At the turn of the century, Vienna was the cultural capital of Europe. Artists and scientists met in glittering salons, where they freely exchanged ideas that led to revolutionary breakthroughs in psychology, brain science, literature, and art. Kandel takes us into the world of Vienna to trace, in rich and rewarding detail, the ideas and advances made then, and their enduring influence today.
The Vienna School of Medicine led the way with its realization that truth lies hidden beneath the surface. That principle infused Viennese culture and strongly influenced the other pioneers of Vienna 1900. Sigmund Freud shocked the world with his insights into how our everyday unconscious aggressive and erotic desires are repressed and disguised in symbols, dreams, and behavior. Arthur Schnitzler revealed women’s unconscious sexuality in his novels through his innovative use of the interior monologue. Gustav Klimt, Oscar Kokoschka, and Egon Schiele created startlingly evocative and honest portraits that expressed unconscious lust, desire, anxiety, and the fear of death.
Kandel tells the story of how these pioneers—Freud, Schnitzler, Klimt, Kokoschka, and Schiele—inspired by the Vienna School of Medicine, in turn influenced the founders of the Vienna School of Art History to ask pivotal questions such as What does the viewer bring to a work of art? How does the beholder respond to it? These questions prompted new and ongoing discoveries in psychology and brain biology, leading to revelations about how we see and perceive, how we think and feel, and how we respond to and create works of art. Kandel, one of the leading scientific thinkers of our time, places these five innovators in the context of today’s cutting-edge science and gives us a new understanding of the modernist art of Klimt, Kokoschka, and Schiele, as well as the school of thought of Freud and Schnitzler. Reinvigorating the intellectual enquiry that began in Vienna 1900, The Age of Insight is a wonderfully written, superbly researched, and beautifully illustrated book that also provides a foundation for future work in neuroscience and the humanities. It is an extraordinary book from an international leader in neuroscience and intellectual history.
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|Publisher:||Random House Publishing Group|
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Excerpted from "The Age of Insight"
Copyright © 2012 Eric Kandel.
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What People are Saying About This
Eric Kandel's book is a stunning achievement, remarkable for its scientific, artistic, and historical insights. No one else could have written this bookall its readers will be amply rewarded. (Howard Gardner, Hobbs Professor of Cognition and Education, Harvard Graduate School of Education)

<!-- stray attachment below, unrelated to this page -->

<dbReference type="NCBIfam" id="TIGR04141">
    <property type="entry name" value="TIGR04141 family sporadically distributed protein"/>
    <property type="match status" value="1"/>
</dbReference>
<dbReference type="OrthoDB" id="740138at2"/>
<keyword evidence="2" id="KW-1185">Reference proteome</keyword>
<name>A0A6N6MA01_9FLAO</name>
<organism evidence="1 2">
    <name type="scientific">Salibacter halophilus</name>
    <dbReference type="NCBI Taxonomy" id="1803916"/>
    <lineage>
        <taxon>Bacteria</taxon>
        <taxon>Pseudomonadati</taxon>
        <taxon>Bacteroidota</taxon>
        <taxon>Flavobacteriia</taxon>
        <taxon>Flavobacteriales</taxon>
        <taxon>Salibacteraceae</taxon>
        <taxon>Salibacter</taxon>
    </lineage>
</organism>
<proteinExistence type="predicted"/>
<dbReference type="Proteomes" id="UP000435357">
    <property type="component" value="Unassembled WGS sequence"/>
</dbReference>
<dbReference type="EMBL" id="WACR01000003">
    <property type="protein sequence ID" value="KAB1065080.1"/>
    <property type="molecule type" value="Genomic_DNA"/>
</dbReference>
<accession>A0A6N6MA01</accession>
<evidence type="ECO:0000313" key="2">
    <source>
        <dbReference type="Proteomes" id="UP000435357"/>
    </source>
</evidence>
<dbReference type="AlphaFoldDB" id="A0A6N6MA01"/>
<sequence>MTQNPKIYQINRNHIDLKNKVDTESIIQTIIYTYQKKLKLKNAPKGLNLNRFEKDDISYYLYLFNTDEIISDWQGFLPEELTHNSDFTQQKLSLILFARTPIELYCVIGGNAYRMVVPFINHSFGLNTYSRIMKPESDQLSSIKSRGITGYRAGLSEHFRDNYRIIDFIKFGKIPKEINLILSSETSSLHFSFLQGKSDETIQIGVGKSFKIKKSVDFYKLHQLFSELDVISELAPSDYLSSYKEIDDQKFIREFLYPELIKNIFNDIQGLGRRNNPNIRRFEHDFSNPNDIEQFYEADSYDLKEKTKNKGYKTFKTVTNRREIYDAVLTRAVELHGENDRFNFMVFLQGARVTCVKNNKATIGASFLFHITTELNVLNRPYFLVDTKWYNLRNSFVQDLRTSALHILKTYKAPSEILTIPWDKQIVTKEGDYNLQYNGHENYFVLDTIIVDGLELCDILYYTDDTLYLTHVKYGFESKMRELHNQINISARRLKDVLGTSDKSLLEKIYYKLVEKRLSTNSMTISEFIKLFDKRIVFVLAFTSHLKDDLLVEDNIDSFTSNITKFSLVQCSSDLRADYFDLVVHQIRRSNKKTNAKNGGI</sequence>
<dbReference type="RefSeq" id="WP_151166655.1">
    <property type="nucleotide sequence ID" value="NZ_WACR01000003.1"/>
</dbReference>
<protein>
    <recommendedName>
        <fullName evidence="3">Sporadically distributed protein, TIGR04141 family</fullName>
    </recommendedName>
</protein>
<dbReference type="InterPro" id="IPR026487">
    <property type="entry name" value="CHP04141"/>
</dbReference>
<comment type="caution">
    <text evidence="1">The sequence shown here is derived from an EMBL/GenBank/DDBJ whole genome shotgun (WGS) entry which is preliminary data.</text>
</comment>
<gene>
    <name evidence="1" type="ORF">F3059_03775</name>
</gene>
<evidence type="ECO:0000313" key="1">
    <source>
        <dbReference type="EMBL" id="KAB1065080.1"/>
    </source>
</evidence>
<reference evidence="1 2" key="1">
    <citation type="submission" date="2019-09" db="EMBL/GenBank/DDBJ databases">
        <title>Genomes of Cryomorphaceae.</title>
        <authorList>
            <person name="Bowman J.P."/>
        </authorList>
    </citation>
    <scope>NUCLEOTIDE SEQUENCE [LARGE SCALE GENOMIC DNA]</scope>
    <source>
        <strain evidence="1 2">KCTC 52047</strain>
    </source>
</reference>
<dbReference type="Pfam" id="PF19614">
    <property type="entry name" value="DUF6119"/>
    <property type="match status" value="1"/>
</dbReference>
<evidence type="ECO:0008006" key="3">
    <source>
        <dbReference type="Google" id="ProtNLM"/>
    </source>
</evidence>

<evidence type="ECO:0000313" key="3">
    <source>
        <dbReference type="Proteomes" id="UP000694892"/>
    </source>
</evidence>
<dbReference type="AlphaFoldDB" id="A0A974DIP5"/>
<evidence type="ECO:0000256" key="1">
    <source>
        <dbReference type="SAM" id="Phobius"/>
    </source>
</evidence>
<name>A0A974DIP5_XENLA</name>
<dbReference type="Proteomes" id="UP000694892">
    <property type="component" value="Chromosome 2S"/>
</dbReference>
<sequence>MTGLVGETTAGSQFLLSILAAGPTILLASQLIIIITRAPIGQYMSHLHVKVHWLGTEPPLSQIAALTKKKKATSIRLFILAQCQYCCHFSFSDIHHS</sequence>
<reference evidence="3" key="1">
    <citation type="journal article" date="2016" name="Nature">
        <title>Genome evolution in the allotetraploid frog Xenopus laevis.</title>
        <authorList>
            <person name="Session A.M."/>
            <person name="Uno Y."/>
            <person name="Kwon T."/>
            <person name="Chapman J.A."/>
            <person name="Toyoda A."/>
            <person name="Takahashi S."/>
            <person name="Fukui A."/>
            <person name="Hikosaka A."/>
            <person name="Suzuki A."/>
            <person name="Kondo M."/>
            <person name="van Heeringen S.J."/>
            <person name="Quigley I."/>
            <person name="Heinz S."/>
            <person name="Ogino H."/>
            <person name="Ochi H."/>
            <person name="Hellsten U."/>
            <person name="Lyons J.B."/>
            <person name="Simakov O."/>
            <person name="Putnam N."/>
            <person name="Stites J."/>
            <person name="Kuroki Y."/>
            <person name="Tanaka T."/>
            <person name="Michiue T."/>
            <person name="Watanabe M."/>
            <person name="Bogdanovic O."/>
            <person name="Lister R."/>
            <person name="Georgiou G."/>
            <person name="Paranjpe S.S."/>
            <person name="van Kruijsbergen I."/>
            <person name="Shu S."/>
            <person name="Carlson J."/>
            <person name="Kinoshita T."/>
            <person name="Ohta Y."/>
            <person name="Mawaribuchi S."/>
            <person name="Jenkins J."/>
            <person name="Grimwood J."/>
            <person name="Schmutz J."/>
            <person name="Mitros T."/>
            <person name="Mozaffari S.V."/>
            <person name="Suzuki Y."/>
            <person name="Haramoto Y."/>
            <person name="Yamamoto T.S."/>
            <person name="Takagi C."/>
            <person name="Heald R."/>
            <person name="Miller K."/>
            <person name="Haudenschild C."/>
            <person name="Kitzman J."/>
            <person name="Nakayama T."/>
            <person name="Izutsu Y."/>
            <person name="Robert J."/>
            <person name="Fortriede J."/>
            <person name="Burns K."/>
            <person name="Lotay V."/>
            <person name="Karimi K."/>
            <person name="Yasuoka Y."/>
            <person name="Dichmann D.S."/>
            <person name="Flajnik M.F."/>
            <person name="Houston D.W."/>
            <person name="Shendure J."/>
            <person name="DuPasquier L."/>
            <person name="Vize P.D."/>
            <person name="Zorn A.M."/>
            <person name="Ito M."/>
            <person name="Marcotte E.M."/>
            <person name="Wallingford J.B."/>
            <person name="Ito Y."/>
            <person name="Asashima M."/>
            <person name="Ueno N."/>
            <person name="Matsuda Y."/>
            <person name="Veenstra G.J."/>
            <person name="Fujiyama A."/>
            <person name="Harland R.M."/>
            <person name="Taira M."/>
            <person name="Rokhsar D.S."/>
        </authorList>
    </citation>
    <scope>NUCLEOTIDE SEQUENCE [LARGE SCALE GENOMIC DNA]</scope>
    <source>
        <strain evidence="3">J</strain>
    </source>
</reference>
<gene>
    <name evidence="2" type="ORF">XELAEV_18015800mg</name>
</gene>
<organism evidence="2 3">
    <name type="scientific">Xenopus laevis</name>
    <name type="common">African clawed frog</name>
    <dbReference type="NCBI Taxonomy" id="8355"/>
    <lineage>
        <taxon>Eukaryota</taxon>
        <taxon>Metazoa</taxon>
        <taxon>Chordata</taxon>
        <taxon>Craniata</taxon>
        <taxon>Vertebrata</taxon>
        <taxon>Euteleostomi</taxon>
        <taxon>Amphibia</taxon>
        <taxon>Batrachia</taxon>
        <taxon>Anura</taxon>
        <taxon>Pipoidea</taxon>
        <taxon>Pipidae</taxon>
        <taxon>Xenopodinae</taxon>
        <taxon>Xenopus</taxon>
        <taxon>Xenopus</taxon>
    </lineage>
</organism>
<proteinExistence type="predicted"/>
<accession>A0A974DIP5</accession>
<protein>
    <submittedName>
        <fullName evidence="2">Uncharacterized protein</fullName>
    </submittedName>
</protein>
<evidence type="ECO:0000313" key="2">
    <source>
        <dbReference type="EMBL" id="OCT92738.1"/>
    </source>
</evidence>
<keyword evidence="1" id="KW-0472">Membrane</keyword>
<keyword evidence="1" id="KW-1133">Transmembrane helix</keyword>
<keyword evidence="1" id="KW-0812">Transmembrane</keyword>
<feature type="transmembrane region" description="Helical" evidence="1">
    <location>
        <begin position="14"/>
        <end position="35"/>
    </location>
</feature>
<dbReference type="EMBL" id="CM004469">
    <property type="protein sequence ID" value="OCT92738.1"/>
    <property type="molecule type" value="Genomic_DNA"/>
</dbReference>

Eric Kandel has succeeded in a brilliant synthesis that would have delighted and fascinated Freud: Using Viennese culture of the twentieth century as a lens, he examines the intersections of psychology, neuroscience, and art. The Age of Insight is a tourdeforce that sets the stage for a twentyfirstcentury understanding of the human mind in all its richness and diversity. (Oliver Sacks, author of The Mind's Eye and The Man Who Mistook His Wife for a Hat)
[This book] offers not only a stunning organic (in every sense of the word) view of fin de siecle culture but also opens new vistas in bioesthetics. It explores the often shocking neurology of the beautiful. And it shows how artist and scientist interlace in the common quest to discover the innards of reality. 'I don't render the visible,' said Paul Klee, 'I make visible.' He echoed Edna St. Vincent Millay's 'Euclid alone looked on beauty bare.' Eric Kandel is of that company.
Nobel laureate Eric Kandel's pathsetting exploration of the connections between neuroscience and the painters Gustav Klimt, Egon Schiele and Oskar Kokoschka establishes a new frontier in the study of this allimportant historical period. The shift toward a biological conception of self, which began in Vienna over a hundred years ago, has since decisively shaped our understanding of human nature. (Jane Kallir, director, Galerie St. Etienne)
Eric Kandel's training as a psychiatrist and his vast knowledge of how the brain works enrich this thoroughly original exploration of the relationship between the birth of psychoanalysis, Austrian Expressionism, and Modernism in Vienna. (Margaret Livingstone, Professor of Neurobiology, Harvard Medical School)
Eric Kandel has created a masterpiece, synthesizing brain, mind, and art like no one has before. (Joseph LeDoux, NYU, author of The Emotional Brain and Synaptic Self)
With infectuous enthusiasm and limitless reverence for his multiple subjects, Kandel deftly steers the reader through a vast and inviting territory of science, the creative process, the mind, emotion, eroticism, empathy, feminism, and the unconscious. Years in the making, this highly readable book presents a magisterial study of brain, mind, and art. (Alexandra Comini, University Distinguished Professor of Art History Emerita, Southern Methodist University)
This is the book that Charles Darwin would have produced, had he chosen to write about art and aesthetics. Kandel, one of the great pioneers of modern neuroscience, has effectively bridged the 'two cultures'science and humanities. This is a task that many philosophers, especially those called 'new mysterians,' had considered impossible. (V. S. Ramachandran, author of The TellTale Brain)